But throughout it all, for me, there was always this sense that I wanted to do something that nobody else did, and I think that was a lot of it. I felt like I needed to make something new. And I guess when I was at Yale and after graduation I just realized that what I wanted was to be a part of the creative process. I didn’t just want to be quote, unquote, an interpreter and I do say “quote/unquote” because being an interpreter is a fantastic and beautiful thing. But for me, I wanted to take the cello on a new path. I wanted to connect with other kinds of music. I wanted to make a statement as an artist. So that was really the beginning.

What do you think is the root of your interest in the visual arts? Or do you think modern audiences are simply more visual because of their constant exposure to video? Why do you think that element is included in so much of your work?

Well, I actually think both. I’m a visual person. Aesthetics and visual art has always been a very strong part of my interest. And I’ve always imagined music; whether it’s new music or as a child playing the classical repertoire, I always created a story in my mind and I always saw visuals, except that back then I didn’t think I could make those visuals come alive except through the music. And there’s something wonderful about that, because when you just play the music, each person can make up their own visual story, and I think we do. But I think that for me what I want to do is bring my audience to my own narrative and present something that is more encompassing. And in that context, I do think that we live in a world that is visual. Everything is visual these days, and I also think that we respond to visuals in a very powerful way and I think we connect to music in a very powerful way, and I think it’s very natural. So the idea to create visuals that either express elements in the music or that have their own life, or just create a world that includes visuals, is just very natural and always a part of how I saw it.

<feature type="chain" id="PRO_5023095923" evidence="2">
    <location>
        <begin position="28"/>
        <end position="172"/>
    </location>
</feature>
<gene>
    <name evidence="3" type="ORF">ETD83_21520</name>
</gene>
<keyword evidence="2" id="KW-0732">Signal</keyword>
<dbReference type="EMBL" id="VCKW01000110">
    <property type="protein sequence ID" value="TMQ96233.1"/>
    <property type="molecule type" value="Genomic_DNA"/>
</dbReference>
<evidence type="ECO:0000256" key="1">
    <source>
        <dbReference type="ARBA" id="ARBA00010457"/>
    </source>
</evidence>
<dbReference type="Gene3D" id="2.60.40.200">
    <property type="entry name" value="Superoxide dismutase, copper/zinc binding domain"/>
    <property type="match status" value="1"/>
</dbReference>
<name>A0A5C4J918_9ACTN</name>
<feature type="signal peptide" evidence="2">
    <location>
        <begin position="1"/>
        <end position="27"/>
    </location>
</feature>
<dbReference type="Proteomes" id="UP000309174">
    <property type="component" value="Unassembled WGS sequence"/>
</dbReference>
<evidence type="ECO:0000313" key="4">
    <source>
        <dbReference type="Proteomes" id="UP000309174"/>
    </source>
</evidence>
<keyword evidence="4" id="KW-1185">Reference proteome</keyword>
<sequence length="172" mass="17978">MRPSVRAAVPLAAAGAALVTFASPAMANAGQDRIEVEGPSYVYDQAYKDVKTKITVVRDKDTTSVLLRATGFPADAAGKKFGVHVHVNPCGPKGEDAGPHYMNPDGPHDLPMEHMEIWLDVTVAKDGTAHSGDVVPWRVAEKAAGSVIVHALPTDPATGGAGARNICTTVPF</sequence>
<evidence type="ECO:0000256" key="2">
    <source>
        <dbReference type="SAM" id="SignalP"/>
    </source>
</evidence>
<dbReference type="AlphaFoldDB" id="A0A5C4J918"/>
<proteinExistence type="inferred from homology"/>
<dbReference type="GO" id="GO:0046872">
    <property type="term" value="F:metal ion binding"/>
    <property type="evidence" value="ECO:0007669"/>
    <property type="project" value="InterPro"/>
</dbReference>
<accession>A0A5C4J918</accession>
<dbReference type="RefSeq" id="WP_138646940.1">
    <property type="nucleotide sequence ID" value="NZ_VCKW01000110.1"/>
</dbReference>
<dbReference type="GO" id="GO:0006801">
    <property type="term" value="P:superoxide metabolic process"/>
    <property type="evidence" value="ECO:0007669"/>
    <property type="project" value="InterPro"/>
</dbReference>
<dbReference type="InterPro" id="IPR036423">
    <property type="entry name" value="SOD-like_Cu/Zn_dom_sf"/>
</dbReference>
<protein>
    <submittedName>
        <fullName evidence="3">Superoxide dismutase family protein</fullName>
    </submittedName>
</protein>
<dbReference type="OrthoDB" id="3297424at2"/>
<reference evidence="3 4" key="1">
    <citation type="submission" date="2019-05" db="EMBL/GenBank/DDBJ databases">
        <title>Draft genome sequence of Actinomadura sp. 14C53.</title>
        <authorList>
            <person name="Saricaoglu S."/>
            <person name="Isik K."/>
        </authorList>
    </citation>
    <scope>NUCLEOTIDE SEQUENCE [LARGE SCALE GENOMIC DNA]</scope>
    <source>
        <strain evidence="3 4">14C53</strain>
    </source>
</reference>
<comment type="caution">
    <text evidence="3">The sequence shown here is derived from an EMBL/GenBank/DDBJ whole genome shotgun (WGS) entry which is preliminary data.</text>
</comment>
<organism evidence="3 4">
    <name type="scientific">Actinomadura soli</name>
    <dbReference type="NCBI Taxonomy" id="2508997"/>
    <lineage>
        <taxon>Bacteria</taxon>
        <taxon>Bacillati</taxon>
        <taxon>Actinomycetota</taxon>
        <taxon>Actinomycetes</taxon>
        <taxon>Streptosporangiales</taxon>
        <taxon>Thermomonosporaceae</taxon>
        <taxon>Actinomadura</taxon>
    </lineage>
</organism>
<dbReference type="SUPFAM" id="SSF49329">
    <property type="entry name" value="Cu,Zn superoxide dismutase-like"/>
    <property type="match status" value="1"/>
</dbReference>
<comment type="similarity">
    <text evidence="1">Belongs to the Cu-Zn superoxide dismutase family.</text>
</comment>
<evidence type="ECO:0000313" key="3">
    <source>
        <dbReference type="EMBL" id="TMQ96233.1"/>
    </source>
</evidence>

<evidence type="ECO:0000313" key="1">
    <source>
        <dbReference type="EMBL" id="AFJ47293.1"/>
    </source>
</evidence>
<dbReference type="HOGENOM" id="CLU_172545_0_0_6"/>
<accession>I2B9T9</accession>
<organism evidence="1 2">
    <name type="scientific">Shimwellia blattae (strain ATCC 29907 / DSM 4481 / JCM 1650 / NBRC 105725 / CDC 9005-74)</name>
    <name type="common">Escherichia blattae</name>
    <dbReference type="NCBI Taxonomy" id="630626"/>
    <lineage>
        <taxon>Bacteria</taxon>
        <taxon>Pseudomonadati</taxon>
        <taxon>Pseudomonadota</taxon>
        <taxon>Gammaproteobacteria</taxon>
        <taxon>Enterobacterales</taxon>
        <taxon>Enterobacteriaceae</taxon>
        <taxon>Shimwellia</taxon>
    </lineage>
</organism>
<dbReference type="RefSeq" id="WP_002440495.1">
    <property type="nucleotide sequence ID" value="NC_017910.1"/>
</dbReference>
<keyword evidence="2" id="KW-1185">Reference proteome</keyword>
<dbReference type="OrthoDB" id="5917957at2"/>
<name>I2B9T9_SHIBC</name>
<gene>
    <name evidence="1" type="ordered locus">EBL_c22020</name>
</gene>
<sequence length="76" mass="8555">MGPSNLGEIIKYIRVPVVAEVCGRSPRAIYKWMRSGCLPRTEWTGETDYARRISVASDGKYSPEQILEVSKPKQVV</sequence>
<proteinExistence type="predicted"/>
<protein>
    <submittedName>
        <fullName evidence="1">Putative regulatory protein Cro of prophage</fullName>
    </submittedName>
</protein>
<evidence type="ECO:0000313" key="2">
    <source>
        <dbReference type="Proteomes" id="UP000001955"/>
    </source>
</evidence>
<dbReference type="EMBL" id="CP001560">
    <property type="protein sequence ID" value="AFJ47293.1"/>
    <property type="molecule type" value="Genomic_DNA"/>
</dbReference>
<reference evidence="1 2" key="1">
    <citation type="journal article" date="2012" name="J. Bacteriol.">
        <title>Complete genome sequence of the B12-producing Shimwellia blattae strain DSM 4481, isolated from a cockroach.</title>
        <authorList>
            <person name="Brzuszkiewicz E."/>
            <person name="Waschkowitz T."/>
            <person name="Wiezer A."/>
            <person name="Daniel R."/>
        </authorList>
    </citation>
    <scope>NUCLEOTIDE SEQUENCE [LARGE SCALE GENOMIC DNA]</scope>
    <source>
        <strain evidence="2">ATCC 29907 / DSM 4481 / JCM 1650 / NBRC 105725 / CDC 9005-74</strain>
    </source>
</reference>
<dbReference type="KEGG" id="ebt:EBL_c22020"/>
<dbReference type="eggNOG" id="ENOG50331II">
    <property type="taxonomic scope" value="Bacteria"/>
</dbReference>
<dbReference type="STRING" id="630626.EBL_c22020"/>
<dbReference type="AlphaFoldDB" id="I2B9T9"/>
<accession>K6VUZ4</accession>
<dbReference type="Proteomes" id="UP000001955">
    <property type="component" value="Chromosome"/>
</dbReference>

You know, I started very small. My debut concert in New York after graduating from Yale — I think it was 1992 at the 92nd Street Y — was a concert with some contemporary music, and the first piece I commissioned, it was from David Lang, but also had some more-mainstream repertoire. But in that concert I just thought maybe we’ll just change the lighting a little bit, because it just felt unnatural to me to have this one harsh light through the whole thing, the standard concert light that we always had; and to be honest it was just my reaction. I just came off stage and said, “Do you guys have a lighting designer? Is there something we can do? I’m starting with this Lutoslawski piece and I just want to start in the dark.” And we did that, and at the time it was completely unheard of to even have a lighting designer in a “straight” concert hall. I think to this day a lot of places don’t. If I’m coming to play, then they would, because I ask for it.

I think the issue is that in the classical music world we’ve been stuck in these rules about how things “have to be.” Because the trajectory of my life has always been not to accept rules and to question them, probably because of the way I grew up in this very restrictive society and because my personality is really about questioning everything and trying to find other ways, those rules just never really felt right to me. So I wanted to create my own rules and the rules about how to create music in a live performance. And what’s still driving me today is “what does the music tell me?” or “what does the idea tell me?” And I go from there to decide what it will be, who my collaborators will be. And sometimes the music just really doesn’t need anything, or sometimes the music is just about being there completely naked, and that’s fine, too.